The first 64-bit version of Zelda, was originally conceived as a way designed to use the features of 64DD. Internal Clock, rewritable discs with a size double what had ever been used on the cartridge, internet connection and tools for editing images, Zelda 64 was presented by Nintendo itself as a title so huge that it would be impossible to implement on a normal N64.
All this because of the possibility of 64 Disc Drive. But there was only one small problem: the 64DD was not greeted with much interest from professionals, remembering the bad purpose made by all previous add-on for console, the DD was growing slowly postponed, Nintendo itself lost confidence in the project and it was not clear if it ever really left. At this point, Nintendo had no other choice, because of low sales of the N64, they announced that Zelda 64 would have been ported to normal cartridges, so hoping to renew interest in the console market. But this change meant they had to remove all those interesting features that would have been only possible thanks to 64DD and part of the game and history had to undergo an extream cut.
From an interview with N-ZONE magazine (translated with google and reported by GoNintendo) we can read that Aonuma admits that Ocarina of Time originally had more temples and magic abilities that were cut.
Eiji Aonuma: Yes, you may be absolutely right, although I can not remember exactly all the details. There really is a difference between the temples, which we wanted to integrate and those that exist in the final game. And that had something to do with magic. We thought of integrating some actions, some plot threads, and some puzzles that have something to do with magic abilities.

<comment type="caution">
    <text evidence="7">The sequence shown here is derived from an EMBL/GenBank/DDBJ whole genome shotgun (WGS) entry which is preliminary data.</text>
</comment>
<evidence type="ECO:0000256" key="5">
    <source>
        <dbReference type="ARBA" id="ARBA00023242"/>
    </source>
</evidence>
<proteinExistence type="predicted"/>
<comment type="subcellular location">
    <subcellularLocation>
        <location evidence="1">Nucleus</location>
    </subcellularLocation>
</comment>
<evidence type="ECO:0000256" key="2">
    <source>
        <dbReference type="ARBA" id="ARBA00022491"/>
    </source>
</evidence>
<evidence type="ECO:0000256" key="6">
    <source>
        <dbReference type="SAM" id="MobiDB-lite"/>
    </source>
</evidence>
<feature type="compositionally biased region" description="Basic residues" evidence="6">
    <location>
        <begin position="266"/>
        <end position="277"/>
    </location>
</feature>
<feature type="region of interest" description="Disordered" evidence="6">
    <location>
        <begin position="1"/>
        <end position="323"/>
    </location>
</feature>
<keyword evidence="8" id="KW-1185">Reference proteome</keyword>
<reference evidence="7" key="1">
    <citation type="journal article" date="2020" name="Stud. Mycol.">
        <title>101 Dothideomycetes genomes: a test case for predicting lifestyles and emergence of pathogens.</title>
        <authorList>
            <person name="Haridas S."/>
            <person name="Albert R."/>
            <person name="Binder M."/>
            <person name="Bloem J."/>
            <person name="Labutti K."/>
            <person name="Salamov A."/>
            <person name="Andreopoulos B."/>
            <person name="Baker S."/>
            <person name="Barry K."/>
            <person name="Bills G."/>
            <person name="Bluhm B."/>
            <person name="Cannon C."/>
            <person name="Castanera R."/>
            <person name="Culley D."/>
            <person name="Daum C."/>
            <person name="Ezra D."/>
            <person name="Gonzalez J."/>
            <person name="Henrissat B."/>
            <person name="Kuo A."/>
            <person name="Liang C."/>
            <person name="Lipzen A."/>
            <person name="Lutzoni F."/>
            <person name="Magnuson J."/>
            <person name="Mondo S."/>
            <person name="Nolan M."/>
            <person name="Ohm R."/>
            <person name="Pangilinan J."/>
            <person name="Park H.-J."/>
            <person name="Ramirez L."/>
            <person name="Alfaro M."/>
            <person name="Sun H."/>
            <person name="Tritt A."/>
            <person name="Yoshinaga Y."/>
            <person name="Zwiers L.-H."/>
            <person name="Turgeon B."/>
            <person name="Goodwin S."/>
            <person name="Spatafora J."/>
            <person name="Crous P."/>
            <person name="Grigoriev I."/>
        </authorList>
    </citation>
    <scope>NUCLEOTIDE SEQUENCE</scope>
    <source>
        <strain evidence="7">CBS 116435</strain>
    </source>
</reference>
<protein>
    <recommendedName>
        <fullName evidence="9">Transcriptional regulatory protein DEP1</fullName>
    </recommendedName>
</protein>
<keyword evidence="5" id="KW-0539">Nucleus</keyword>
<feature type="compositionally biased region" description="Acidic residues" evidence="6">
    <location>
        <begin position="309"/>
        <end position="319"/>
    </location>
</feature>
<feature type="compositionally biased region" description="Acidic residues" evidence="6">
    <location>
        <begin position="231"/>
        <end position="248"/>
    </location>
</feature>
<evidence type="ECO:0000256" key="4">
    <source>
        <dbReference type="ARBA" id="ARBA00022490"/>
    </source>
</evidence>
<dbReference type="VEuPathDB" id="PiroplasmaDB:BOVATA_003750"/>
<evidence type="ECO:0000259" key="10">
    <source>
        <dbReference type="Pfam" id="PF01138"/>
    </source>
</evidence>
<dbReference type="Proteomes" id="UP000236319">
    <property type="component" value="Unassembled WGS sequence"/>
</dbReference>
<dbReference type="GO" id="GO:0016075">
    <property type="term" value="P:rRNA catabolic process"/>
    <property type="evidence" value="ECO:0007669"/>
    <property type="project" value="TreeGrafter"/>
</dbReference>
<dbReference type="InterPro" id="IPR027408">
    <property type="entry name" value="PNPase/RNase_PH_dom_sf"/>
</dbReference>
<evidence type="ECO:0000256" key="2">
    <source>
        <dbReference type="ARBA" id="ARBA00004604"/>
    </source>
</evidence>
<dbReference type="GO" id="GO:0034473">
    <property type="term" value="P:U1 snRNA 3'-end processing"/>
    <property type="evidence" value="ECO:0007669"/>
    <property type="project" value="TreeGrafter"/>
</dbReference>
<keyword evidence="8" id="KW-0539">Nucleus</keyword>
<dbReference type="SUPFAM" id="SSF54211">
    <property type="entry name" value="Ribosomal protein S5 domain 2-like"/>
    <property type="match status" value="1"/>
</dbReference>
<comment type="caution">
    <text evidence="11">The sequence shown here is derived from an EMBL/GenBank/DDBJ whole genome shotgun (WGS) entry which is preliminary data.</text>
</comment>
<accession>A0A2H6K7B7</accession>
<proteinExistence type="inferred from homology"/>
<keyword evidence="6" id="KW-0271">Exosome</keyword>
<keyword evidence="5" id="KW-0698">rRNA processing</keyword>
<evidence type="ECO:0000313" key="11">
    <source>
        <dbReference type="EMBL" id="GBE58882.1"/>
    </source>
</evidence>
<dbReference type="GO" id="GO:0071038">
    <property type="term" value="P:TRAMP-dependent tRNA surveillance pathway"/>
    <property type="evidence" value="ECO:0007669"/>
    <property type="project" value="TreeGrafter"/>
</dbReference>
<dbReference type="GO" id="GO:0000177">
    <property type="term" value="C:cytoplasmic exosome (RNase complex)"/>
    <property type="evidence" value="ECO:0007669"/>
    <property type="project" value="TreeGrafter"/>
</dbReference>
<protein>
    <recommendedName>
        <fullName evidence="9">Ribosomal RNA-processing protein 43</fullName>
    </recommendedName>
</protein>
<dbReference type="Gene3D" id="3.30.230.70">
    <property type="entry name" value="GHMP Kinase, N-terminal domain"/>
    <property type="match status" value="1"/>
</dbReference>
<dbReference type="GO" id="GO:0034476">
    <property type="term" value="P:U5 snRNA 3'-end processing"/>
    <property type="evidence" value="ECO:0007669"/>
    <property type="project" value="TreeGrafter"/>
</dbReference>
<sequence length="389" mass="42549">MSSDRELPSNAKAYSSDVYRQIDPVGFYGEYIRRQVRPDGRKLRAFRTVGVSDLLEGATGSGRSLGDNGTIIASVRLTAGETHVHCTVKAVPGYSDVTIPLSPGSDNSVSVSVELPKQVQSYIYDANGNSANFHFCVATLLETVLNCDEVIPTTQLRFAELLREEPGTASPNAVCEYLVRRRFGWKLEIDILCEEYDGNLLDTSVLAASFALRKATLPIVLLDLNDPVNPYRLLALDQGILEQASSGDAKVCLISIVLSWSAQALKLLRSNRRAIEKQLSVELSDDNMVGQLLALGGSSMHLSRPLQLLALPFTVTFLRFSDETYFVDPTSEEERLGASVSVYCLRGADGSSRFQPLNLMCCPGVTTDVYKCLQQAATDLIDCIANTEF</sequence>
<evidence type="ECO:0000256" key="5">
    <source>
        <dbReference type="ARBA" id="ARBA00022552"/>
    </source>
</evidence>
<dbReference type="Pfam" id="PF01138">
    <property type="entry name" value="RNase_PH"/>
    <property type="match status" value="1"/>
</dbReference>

We have come to the conclusion that other, already existing, just regular items to be a worthy replacement. So we had originally three temples, which would capture the young Link, three temples for the adult Link and three in which he was to learn each spell – but instead we have eliminated a temple of it. In the final game is now so 3 plus 3 plus 2, or 8 temples to find.
Also, some more interesting info from the early beta / prototype version of Zelda 64 were shared in the Iwata Asks dedicated to the Ocarina of Time 3D remake:
Iwata: Oh, he wanted to make an FPS (first-person shooter). Koizumi: Right. In the beginning, he had the image that you are at first walking around in first-person, and when an enemy appeared, the screen would switch, Link would appear, and the battle would unfold from a side perspective.
Iwawaki: But…I do think we tried out a first-person perspective a little. Osawa: I think we made something to try it out, but decided it wasn’t interesting visually and abandoned it right away.
Iwata: You were originally developing The Legend of Zelda: Ocarina of Time for the Nintendo 64DD.13 Koizuma: Yes. Miyamoto-san said he had some ideas, like leaving behind all of Link’s footprints. Iwata: Yeah. (laughs)
Koizuma: That’s why he started saying that if Link was going to ride a horse, he wanted to include mounted archery and one-on-one battle. (laughs) We were able to include the mounted archery, but not the one-on-one battle. Iwata: But later you included it in The Legend of Zelda: Twilight Princess.